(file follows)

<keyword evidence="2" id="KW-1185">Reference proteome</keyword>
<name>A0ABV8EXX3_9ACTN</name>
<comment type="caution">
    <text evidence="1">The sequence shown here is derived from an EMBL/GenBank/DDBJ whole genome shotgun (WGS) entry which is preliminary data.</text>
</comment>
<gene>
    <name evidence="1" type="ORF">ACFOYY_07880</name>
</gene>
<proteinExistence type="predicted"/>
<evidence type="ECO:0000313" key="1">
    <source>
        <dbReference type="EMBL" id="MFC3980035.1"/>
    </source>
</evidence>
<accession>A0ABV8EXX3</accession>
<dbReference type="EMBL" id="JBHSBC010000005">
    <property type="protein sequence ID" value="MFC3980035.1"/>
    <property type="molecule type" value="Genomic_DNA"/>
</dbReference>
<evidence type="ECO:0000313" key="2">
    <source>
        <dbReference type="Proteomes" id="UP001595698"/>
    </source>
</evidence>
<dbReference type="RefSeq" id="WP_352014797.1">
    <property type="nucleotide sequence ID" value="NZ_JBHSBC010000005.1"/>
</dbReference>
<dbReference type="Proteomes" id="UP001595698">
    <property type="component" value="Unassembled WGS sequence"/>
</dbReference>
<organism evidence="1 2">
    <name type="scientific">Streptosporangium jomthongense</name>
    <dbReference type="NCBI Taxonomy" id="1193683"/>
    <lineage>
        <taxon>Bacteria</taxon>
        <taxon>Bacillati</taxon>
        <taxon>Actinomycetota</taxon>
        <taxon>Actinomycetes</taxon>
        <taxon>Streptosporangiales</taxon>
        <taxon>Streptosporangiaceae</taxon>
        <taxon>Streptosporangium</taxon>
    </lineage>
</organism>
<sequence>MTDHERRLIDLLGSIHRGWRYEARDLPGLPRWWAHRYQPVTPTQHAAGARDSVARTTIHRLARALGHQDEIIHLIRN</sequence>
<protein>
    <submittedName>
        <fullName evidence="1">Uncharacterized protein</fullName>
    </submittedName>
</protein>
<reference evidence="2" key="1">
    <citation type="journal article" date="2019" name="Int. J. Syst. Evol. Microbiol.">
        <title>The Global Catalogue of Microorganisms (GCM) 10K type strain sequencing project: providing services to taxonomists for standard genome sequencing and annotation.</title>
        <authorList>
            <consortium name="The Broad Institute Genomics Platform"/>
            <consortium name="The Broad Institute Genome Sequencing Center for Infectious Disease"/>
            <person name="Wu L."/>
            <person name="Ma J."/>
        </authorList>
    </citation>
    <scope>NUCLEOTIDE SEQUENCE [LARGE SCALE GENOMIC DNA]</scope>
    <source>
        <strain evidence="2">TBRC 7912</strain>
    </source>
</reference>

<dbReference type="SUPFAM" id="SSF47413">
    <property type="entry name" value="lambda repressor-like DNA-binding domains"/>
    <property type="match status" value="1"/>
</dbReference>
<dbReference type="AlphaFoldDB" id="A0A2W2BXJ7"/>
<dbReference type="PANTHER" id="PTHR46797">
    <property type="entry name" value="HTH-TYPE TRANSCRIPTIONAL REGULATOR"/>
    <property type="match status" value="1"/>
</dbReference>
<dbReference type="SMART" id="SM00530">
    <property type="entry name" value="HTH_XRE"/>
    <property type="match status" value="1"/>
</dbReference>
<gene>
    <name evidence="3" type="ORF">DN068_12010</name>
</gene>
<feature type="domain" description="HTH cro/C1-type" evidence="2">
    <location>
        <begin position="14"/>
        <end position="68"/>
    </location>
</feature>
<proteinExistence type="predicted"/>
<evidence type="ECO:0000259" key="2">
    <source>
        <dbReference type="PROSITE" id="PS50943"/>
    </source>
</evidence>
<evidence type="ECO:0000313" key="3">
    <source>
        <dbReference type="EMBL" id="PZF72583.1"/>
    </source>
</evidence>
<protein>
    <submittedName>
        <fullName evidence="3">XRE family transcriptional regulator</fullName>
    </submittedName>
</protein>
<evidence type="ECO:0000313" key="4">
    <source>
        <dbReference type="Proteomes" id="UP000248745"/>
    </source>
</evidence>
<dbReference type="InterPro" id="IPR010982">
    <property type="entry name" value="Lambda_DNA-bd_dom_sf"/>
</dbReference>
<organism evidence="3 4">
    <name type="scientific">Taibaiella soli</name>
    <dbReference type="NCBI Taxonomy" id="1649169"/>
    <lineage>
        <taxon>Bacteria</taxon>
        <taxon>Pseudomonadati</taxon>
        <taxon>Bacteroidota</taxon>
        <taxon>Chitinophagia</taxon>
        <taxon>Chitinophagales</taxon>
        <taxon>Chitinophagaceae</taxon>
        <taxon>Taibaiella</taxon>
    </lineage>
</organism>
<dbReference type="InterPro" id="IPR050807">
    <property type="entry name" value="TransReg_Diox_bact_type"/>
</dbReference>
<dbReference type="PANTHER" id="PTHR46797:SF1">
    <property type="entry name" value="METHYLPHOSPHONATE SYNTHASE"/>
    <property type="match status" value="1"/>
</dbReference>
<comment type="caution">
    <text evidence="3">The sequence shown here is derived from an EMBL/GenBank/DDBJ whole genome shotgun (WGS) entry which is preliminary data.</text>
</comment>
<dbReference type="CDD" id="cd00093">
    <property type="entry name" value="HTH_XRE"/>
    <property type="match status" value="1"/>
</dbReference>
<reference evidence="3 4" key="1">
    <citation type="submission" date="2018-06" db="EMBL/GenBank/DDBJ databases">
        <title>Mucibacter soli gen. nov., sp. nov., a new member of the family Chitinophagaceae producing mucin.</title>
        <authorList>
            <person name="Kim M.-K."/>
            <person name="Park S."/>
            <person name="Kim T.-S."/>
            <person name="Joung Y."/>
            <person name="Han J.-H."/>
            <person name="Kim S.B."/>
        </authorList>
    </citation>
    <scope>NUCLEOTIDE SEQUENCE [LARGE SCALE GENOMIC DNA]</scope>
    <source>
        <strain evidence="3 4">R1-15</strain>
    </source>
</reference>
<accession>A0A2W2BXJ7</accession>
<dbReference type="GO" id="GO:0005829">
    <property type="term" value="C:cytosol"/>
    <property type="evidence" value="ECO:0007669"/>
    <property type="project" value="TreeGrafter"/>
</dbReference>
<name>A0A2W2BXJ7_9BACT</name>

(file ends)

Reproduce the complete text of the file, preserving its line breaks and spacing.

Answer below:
<keyword evidence="2" id="KW-1185">Reference proteome</keyword>
<name>A0ABV8EXX3_9ACTN</name>
<comment type="caution">
    <text evidence="1">The sequence shown here is derived from an EMBL/GenBank/DDBJ whole genome shotgun (WGS) entry which is preliminary data.</text>
</comment>
<gene>
    <name evidence="1" type="ORF">ACFOYY_07880</name>
</gene>
<proteinExistence type="predicted"/>
<evidence type="ECO:0000313" key="1">
    <source>
        <dbReference type="EMBL" id="MFC3980035.1"/>
    </source>
</evidence>
<accession>A0ABV8EXX3</accession>
<dbReference type="EMBL" id="JBHSBC010000005">
    <property type="protein sequence ID" value="MFC3980035.1"/>
    <property type="molecule type" value="Genomic_DNA"/>
</dbReference>
<evidence type="ECO:0000313" key="2">
    <source>
        <dbReference type="Proteomes" id="UP001595698"/>
    </source>
</evidence>
<dbReference type="RefSeq" id="WP_352014797.1">
    <property type="nucleotide sequence ID" value="NZ_JBHSBC010000005.1"/>
</dbReference>
<dbReference type="Proteomes" id="UP001595698">
    <property type="component" value="Unassembled WGS sequence"/>
</dbReference>
<organism evidence="1 2">
    <name type="scientific">Streptosporangium jomthongense</name>
    <dbReference type="NCBI Taxonomy" id="1193683"/>
    <lineage>
        <taxon>Bacteria</taxon>
        <taxon>Bacillati</taxon>
        <taxon>Actinomycetota</taxon>
        <taxon>Actinomycetes</taxon>
        <taxon>Streptosporangiales</taxon>
        <taxon>Streptosporangiaceae</taxon>
        <taxon>Streptosporangium</taxon>
    </lineage>
</organism>
<sequence>MTDHERRLIDLLGSIHRGWRYEARDLPGLPRWWAHRYQPVTPTQHAAGARDSVARTTIHRLARALGHQDEIIHLIRN</sequence>
<protein>
    <submittedName>
        <fullName evidence="1">Uncharacterized protein</fullName>
    </submittedName>
</protein>
<reference evidence="2" key="1">
    <citation type="journal article" date="2019" name="Int. J. Syst. Evol. Microbiol.">
        <title>The Global Catalogue of Microorganisms (GCM) 10K type strain sequencing project: providing services to taxonomists for standard genome sequencing and annotation.</title>
        <authorList>
            <consortium name="The Broad Institute Genomics Platform"/>
            <consortium name="The Broad Institute Genome Sequencing Center for Infectious Disease"/>
            <person name="Wu L."/>
            <person name="Ma J."/>
        </authorList>
    </citation>
    <scope>NUCLEOTIDE SEQUENCE [LARGE SCALE GENOMIC DNA]</scope>
    <source>
        <strain evidence="2">TBRC 7912</strain>
    </source>
</reference>

<dbReference type="SUPFAM" id="SSF47413">
    <property type="entry name" value="lambda repressor-like DNA-binding domains"/>
    <property type="match status" value="1"/>
</dbReference>
<dbReference type="AlphaFoldDB" id="A0A2W2BXJ7"/>
<dbReference type="PANTHER" id="PTHR46797">
    <property type="entry name" value="HTH-TYPE TRANSCRIPTIONAL REGULATOR"/>
    <property type="match status" value="1"/>
</dbReference>
<dbReference type="SMART" id="SM00530">
    <property type="entry name" value="HTH_XRE"/>
    <property type="match status" value="1"/>
</dbReference>
<gene>
    <name evidence="3" type="ORF">DN068_12010</name>
</gene>
<feature type="domain" description="HTH cro/C1-type" evidence="2">
    <location>
        <begin position="14"/>
        <end position="68"/>
    </location>
</feature>
<proteinExistence type="predicted"/>
<evidence type="ECO:0000259" key="2">
    <source>
        <dbReference type="PROSITE" id="PS50943"/>
    </source>
</evidence>
<evidence type="ECO:0000313" key="3">
    <source>
        <dbReference type="EMBL" id="PZF72583.1"/>
    </source>
</evidence>
<protein>
    <submittedName>
        <fullName evidence="3">XRE family transcriptional regulator</fullName>
    </submittedName>
</protein>
<evidence type="ECO:0000313" key="4">
    <source>
        <dbReference type="Proteomes" id="UP000248745"/>
    </source>
</evidence>
<dbReference type="InterPro" id="IPR010982">
    <property type="entry name" value="Lambda_DNA-bd_dom_sf"/>
</dbReference>
<organism evidence="3 4">
    <name type="scientific">Taibaiella soli</name>
    <dbReference type="NCBI Taxonomy" id="1649169"/>
    <lineage>
        <taxon>Bacteria</taxon>
        <taxon>Pseudomonadati</taxon>
        <taxon>Bacteroidota</taxon>
        <taxon>Chitinophagia</taxon>
        <taxon>Chitinophagales</taxon>
        <taxon>Chitinophagaceae</taxon>
        <taxon>Taibaiella</taxon>
    </lineage>
</organism>
<dbReference type="InterPro" id="IPR050807">
    <property type="entry name" value="TransReg_Diox_bact_type"/>
</dbReference>
<dbReference type="PANTHER" id="PTHR46797:SF1">
    <property type="entry name" value="METHYLPHOSPHONATE SYNTHASE"/>
    <property type="match status" value="1"/>
</dbReference>
<comment type="caution">
    <text evidence="3">The sequence shown here is derived from an EMBL/GenBank/DDBJ whole genome shotgun (WGS) entry which is preliminary data.</text>
</comment>
<dbReference type="CDD" id="cd00093">
    <property type="entry name" value="HTH_XRE"/>
    <property type="match status" value="1"/>
</dbReference>
<reference evidence="3 4" key="1">
    <citation type="submission" date="2018-06" db="EMBL/GenBank/DDBJ databases">
        <title>Mucibacter soli gen. nov., sp. nov., a new member of the family Chitinophagaceae producing mucin.</title>
        <authorList>
            <person name="Kim M.-K."/>
            <person name="Park S."/>
            <person name="Kim T.-S."/>
            <person name="Joung Y."/>
            <person name="Han J.-H."/>
            <person name="Kim S.B."/>
        </authorList>
    </citation>
    <scope>NUCLEOTIDE SEQUENCE [LARGE SCALE GENOMIC DNA]</scope>
    <source>
        <strain evidence="3 4">R1-15</strain>
    </source>
</reference>
<accession>A0A2W2BXJ7</accession>
<dbReference type="GO" id="GO:0005829">
    <property type="term" value="C:cytosol"/>
    <property type="evidence" value="ECO:0007669"/>
    <property type="project" value="TreeGrafter"/>
</dbReference>
<name>A0A2W2BXJ7_9BACT</name>